In the 1970s, it was one of the car options for Indian buyers after the Ambassador and the Premier Padmini.
BHPian vigsom recently shared this with other enthusiasts.
This story dates back to 1976 and details the first car that I remember encountering in my life; a 1959 Made in England Standard Super 10 which used to return 16 kmpl on the highways and approx. 11kmpl in the city.
These posts are my small way of paying a befitting tribute to this cute fuel-efficient buggy that was one of the options for Indian buyers after the Ambassador and the Premier Padmini in the 1970s. Many readers who never got a chance to experience this car would perhaps be able to relate some of this car with some of the cars of the 90s and 2000s.
What prompted me to write about the Super 10
Like the many ownership reviews I’ve shared this far, the Super 10 was on my mind, but the spark was provided when I looked at the teaser of a recent release – Gangubai Kathiyawadi that featured the Standard Super 10.
Screengrabs from the teaser (courtesy Pen Movies)
Also, I’d like to thank bhpian @karlosdeville whose thread Super 10 Restoration kickstarted the thought of me penning this thread. While my memories of the car are all in the head, this is the one car that I have no images of since we never thought of taking pictures of the car on a black and white film. All images shown in these posts are sample pictures sourced from the net and a few borrowed from fellow bhpians.
Circa 1962 – My Dad owned a Standard Herald, bought new, when he was posted in Siliguri and then took the car along to Wellington, TN. The car was later left in Delhi under the care of a relative when Dad got posted in the 1965 operations. Post ops., the Herald went with Mom and Dad to Srinagar where he eventually parted with it since there was a jeep given to him and there was practically no use for the car.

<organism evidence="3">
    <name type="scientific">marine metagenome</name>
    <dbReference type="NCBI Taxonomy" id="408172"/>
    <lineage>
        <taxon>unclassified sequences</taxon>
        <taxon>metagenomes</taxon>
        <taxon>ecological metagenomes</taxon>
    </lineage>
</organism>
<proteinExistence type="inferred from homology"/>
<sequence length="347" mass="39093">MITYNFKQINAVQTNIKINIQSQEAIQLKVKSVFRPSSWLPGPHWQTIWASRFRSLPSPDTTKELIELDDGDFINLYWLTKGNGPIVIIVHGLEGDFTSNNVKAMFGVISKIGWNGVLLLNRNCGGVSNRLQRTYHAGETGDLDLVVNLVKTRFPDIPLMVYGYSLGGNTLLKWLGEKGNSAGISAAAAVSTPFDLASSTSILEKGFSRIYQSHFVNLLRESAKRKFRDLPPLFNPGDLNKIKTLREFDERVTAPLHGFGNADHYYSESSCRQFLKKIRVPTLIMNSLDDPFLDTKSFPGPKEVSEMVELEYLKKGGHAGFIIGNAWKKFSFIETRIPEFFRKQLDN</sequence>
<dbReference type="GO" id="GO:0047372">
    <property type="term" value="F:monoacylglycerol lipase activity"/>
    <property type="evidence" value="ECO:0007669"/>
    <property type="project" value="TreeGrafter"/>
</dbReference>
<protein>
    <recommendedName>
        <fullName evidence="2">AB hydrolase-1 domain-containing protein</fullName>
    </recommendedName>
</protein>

Circa 1976 – After his assignments in J&K and Nagaland were over, he was posted in Chennai, wanted a car, but also knew his usage was going to be absolutely low – an odd weekend visit to someone’s place would be just about it. That is why he began looking at a used one.
The Super 10 makes an entry
While he was looking at options, he came across a reasonably kept 1959 black Standard Super 10 that was being owned by an old lawyer. I do not remember how he came to find that car, but I do remember that the car was eventually his for a mere ₹ 4,600 in 1976; as a small kid, I’d gone with him to pick the car up – and it did look weird – nowhere as stately as an Ambassador or neat as a Premier. The shade was black – not a sought after one those days, and I remember noticing the following:
- Long open parcel shelf to the left of the speedo console
- Many holes on the floor pan beneath the mats
- Weird-shaped toothless grille
- Some missing chrome on the front grille and bumper
When I asked him why the car had so many “holes”, and all he did was smile.
The long parcel shelf (image courtesy bhpian @karlosdeville)
Black Super 10 (image courtesy bhpian @karlosdeville) – our car was in the exact same shade at delivery
Keyword: Story of a Made in England 1959 Standard Super 10